Hair that is stringy, flat, or limp is a definite sign that your hair needs a protein treatment. Normally, hair should be pretty durable and full, so when it starts to droop, take notice. By adding protein back into the hair, you can revitalize your strands and get them to a healthier state.
Take an inch of your hair and stretch it, if it doesn't stretch or breaks, feels dry and rough, it is brittle/damaged and needs moisture treatment. If the hair stretches far and does not return and/or breaks, feels mushy, gummy or cotton candy-like, your hair needs protein.
Your hair may look and feel dry, brittle, dull, and stiff. If you take a closer look at your hair, protein overload may also cause split ends and breakage. It may also shed more. If you're noticing more strands on your comb or brush than usual, that could be a telltale sign of high protein hair.
If you notice your hair has become stringy, limp, or sticky, you could be lacking protein.
Hair looks limp and stringy.
Dull and limp hair is a sign of protein deficiency. Most clients will think it just needs a bit of hair styling product to bring it back to life, but this practice actually compromises the health of the hair significantly.
Most naturals benefit from a protein treatment every 4-8 weeks, depending on hair damage and how much protein is in your everyday hair products. Pay attention to how your hair feels. If it is bouncy, strong, and healthy, you don't need more protein!
All hair needs both protein and moisture to stay healthy and strong. In fact, protein and moisture can't work well without the other. You need a strong protein structure in order for water molecules to bind with your strands and to keep the water locked inside.
Just like your body, your hair requires protein to stay healthy. However, if these amino acids are compromised – by things like heat styling, colouring or other damage to the hair, the protein can become altered, leading to brittle, dry, fragile and frizzy hair.
The hair will feel mushy, limp and excessively soft. Your curls will struggle to hold their shape, they will have little definition and tend to fall flatter than normal. You will have more frizz than normal, a fluffy, soft type of frizzy hair.
Usually, it's the lack of protein in your diet that is responsible for protein deficiency in hair.
If you suffer from hair loss as a result of protein deficiency, the best option for treatment is to adjust your diet so that you receive the right amount of protein each day. Typically the lost hair will grow again by improving your diet and upping your protein intake to normal levels.
While some OLAPLEX products contain some protein, the amounts are minimal and not enough to be considered a protein treatment. Therefore, OLAPLEX is not a protein treatment. OLAPLEX works at a molecular level to rebuild the hair internally.
Take some strands of hair from your brush or comb (be sure to use clean hair as products can alter the results) and drop them into a glass of water. Let them sit for a few minutes, and if the strands float after the time is up, you likely have low porosity hair. If it sinks, the hair is likely to be high porosity.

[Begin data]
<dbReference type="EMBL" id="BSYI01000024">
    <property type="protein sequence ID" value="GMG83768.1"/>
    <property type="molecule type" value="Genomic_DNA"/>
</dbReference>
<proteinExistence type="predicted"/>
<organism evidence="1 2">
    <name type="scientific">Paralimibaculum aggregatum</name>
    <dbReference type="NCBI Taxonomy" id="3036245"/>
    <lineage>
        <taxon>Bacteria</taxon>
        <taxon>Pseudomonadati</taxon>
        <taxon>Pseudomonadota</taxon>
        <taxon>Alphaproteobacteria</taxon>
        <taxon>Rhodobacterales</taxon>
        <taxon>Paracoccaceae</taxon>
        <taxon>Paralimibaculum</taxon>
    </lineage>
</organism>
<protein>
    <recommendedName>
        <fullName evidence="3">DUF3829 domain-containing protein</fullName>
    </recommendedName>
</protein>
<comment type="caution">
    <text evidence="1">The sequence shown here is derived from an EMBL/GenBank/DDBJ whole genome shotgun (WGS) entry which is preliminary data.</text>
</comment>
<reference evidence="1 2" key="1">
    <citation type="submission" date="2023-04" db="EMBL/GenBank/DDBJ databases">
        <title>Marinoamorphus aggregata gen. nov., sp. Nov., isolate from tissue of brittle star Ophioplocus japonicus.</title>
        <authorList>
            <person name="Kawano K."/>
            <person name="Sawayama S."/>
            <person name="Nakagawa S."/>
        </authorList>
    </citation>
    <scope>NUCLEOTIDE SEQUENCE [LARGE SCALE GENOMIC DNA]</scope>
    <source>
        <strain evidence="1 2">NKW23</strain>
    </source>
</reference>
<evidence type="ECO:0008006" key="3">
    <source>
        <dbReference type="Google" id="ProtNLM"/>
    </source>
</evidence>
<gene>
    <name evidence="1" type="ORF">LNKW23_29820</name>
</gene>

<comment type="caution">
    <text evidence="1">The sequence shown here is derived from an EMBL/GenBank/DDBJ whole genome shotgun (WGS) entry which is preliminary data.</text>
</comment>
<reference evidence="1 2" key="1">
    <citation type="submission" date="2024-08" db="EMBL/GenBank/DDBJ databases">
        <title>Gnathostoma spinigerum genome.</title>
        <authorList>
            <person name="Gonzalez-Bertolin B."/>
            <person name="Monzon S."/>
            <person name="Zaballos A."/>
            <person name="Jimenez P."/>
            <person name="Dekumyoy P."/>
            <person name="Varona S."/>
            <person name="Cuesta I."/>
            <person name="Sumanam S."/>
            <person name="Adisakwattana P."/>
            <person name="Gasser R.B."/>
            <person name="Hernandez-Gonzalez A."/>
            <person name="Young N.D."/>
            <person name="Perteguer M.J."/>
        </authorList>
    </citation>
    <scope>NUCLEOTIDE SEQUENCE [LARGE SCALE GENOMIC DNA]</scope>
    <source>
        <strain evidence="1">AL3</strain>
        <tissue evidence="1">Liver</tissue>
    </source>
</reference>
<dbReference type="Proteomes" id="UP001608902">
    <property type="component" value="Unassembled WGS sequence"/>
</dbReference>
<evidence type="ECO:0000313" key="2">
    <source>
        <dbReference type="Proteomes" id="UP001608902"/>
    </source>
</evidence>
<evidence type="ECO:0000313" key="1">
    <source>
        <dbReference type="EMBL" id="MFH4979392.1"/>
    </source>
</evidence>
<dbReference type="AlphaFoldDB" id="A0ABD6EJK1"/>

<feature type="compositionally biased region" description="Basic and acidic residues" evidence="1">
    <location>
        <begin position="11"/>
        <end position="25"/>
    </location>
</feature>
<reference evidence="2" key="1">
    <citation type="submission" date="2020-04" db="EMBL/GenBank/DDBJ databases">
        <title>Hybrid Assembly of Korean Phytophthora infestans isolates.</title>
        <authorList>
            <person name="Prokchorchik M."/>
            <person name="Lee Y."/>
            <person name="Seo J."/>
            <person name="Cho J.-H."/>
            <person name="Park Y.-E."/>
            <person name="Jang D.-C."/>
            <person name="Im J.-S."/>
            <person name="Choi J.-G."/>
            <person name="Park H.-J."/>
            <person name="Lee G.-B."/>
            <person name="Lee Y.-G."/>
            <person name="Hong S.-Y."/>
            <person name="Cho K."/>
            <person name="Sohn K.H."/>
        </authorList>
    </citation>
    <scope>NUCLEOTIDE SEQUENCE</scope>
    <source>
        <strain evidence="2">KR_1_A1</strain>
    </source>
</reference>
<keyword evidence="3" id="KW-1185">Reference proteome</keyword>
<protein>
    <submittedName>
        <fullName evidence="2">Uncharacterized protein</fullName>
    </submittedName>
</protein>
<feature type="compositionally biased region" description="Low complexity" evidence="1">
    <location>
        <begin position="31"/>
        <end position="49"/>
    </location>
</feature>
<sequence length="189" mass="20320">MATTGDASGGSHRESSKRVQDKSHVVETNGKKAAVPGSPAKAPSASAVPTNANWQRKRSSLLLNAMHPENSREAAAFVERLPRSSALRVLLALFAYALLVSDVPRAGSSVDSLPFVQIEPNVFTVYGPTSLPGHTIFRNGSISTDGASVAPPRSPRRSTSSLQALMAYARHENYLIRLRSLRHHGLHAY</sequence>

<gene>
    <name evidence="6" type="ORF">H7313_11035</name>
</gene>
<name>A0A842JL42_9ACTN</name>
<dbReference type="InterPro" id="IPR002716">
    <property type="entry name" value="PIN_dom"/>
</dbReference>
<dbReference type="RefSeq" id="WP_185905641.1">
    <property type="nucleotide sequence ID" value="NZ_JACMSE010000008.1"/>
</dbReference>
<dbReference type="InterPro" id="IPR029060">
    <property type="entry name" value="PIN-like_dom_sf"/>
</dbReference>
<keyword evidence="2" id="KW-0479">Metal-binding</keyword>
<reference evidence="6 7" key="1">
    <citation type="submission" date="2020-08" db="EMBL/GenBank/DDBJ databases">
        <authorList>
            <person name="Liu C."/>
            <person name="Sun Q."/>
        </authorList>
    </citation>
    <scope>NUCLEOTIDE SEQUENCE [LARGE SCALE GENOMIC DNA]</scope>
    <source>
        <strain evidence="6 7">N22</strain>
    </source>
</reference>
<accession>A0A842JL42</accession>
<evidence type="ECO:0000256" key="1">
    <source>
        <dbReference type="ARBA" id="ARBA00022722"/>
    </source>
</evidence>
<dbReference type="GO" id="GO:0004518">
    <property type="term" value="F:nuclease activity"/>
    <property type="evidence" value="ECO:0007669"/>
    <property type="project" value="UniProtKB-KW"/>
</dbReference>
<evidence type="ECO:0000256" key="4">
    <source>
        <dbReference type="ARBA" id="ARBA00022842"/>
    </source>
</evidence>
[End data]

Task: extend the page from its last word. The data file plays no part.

Even for healthy hair, high humidity environments can lead to frizz when your hair absorbs excess moisture where an anti-frizz moisture hair barrier spray can help. Over-styling damaging the hair cuticle and causing frizz. Heat damage and styling is another common culprit of frizzy hair.
Eating adequate protein is important for hair growth because hair follicles are mostly made of protein. A lack of protein in the diet has been shown to promote hair loss ( 2 ). Biotin is essential for the production of a hair protein called keratin, which is why biotin supplements are often marketed for hair growth.
But when it comes to hair protein, it is possible to have too much of a good thing. Known as protein overload, having too much protein in your hair may cause it to appear dull, dry, and brittle. Keratin, the main protein in your hair, can be added to your hair to strengthen your strands.
Hair loss may occasionally be caused by lack of protein in the diet. Some people who go on crash diets that exclude protein or who have abnormal eating habits may develop protein malnutrition. When this happens, the body will help save protein by shifting growing hairs into the resting phase.
Very fine or thin hair can also benefit from added protein, which can help make strands look thicker and stronger. If your hair looks stringy or limp, those may also be signs that your strands need more protein.
Typically dry hair appears flat and dull, think no shine. Dry hair is also usually more difficult to manage and when you touch it, it has a noticeably brittle texture i.e. knots and tangles, etc. If your hair isn't maintaining a blow-dry this can also be a sign that your hair is lacking hydration levels.
Deep condition hair overnight as a daily moisturizer
This is one of our easiest tips on how to moisturize dry hair – apply a leave-in conditioner or hydrating hair oil, wrap hair in a silk scarf or shower cap, and get your beauty sleep. In the morning you'll wake up with hydrated, healthy-looking locks.